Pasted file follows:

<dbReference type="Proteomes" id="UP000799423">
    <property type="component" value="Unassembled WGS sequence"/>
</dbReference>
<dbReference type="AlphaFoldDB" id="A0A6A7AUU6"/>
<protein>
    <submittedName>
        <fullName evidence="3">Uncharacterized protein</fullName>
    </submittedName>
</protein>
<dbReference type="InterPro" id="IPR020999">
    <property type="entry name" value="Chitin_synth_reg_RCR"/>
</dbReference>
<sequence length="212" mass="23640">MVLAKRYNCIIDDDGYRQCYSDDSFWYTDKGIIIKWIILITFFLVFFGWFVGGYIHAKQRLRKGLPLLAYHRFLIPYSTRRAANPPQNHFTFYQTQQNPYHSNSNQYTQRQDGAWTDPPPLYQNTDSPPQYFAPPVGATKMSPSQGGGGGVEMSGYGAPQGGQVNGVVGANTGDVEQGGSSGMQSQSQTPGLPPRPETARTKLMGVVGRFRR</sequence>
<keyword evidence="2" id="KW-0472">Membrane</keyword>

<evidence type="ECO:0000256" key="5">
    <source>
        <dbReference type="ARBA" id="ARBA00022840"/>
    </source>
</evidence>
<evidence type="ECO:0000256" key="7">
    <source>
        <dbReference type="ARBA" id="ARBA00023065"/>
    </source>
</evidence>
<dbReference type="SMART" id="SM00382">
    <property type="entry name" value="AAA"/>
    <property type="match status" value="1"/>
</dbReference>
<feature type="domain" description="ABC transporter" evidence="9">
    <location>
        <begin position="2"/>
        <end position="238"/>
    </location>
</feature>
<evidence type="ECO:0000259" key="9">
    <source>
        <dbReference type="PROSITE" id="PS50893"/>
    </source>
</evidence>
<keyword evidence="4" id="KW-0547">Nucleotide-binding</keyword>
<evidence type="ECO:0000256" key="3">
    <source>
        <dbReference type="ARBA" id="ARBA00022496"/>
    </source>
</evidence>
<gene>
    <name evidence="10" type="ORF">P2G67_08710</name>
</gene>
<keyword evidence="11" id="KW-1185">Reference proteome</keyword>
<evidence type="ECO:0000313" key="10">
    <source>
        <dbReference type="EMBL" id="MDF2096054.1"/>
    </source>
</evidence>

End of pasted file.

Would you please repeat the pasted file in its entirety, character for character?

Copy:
<dbReference type="Proteomes" id="UP000799423">
    <property type="component" value="Unassembled WGS sequence"/>
</dbReference>
<dbReference type="AlphaFoldDB" id="A0A6A7AUU6"/>
<protein>
    <submittedName>
        <fullName evidence="3">Uncharacterized protein</fullName>
    </submittedName>
</protein>
<dbReference type="InterPro" id="IPR020999">
    <property type="entry name" value="Chitin_synth_reg_RCR"/>
</dbReference>
<sequence length="212" mass="23640">MVLAKRYNCIIDDDGYRQCYSDDSFWYTDKGIIIKWIILITFFLVFFGWFVGGYIHAKQRLRKGLPLLAYHRFLIPYSTRRAANPPQNHFTFYQTQQNPYHSNSNQYTQRQDGAWTDPPPLYQNTDSPPQYFAPPVGATKMSPSQGGGGGVEMSGYGAPQGGQVNGVVGANTGDVEQGGSSGMQSQSQTPGLPPRPETARTKLMGVVGRFRR</sequence>
<keyword evidence="2" id="KW-0472">Membrane</keyword>

<evidence type="ECO:0000256" key="5">
    <source>
        <dbReference type="ARBA" id="ARBA00022840"/>
    </source>
</evidence>
<evidence type="ECO:0000256" key="7">
    <source>
        <dbReference type="ARBA" id="ARBA00023065"/>
    </source>
</evidence>
<dbReference type="SMART" id="SM00382">
    <property type="entry name" value="AAA"/>
    <property type="match status" value="1"/>
</dbReference>
<feature type="domain" description="ABC transporter" evidence="9">
    <location>
        <begin position="2"/>
        <end position="238"/>
    </location>
</feature>
<evidence type="ECO:0000259" key="9">
    <source>
        <dbReference type="PROSITE" id="PS50893"/>
    </source>
</evidence>
<keyword evidence="4" id="KW-0547">Nucleotide-binding</keyword>
<evidence type="ECO:0000256" key="3">
    <source>
        <dbReference type="ARBA" id="ARBA00022496"/>
    </source>
</evidence>
<gene>
    <name evidence="10" type="ORF">P2G67_08710</name>
</gene>
<keyword evidence="11" id="KW-1185">Reference proteome</keyword>
<evidence type="ECO:0000313" key="10">
    <source>
        <dbReference type="EMBL" id="MDF2096054.1"/>
    </source>
</evidence>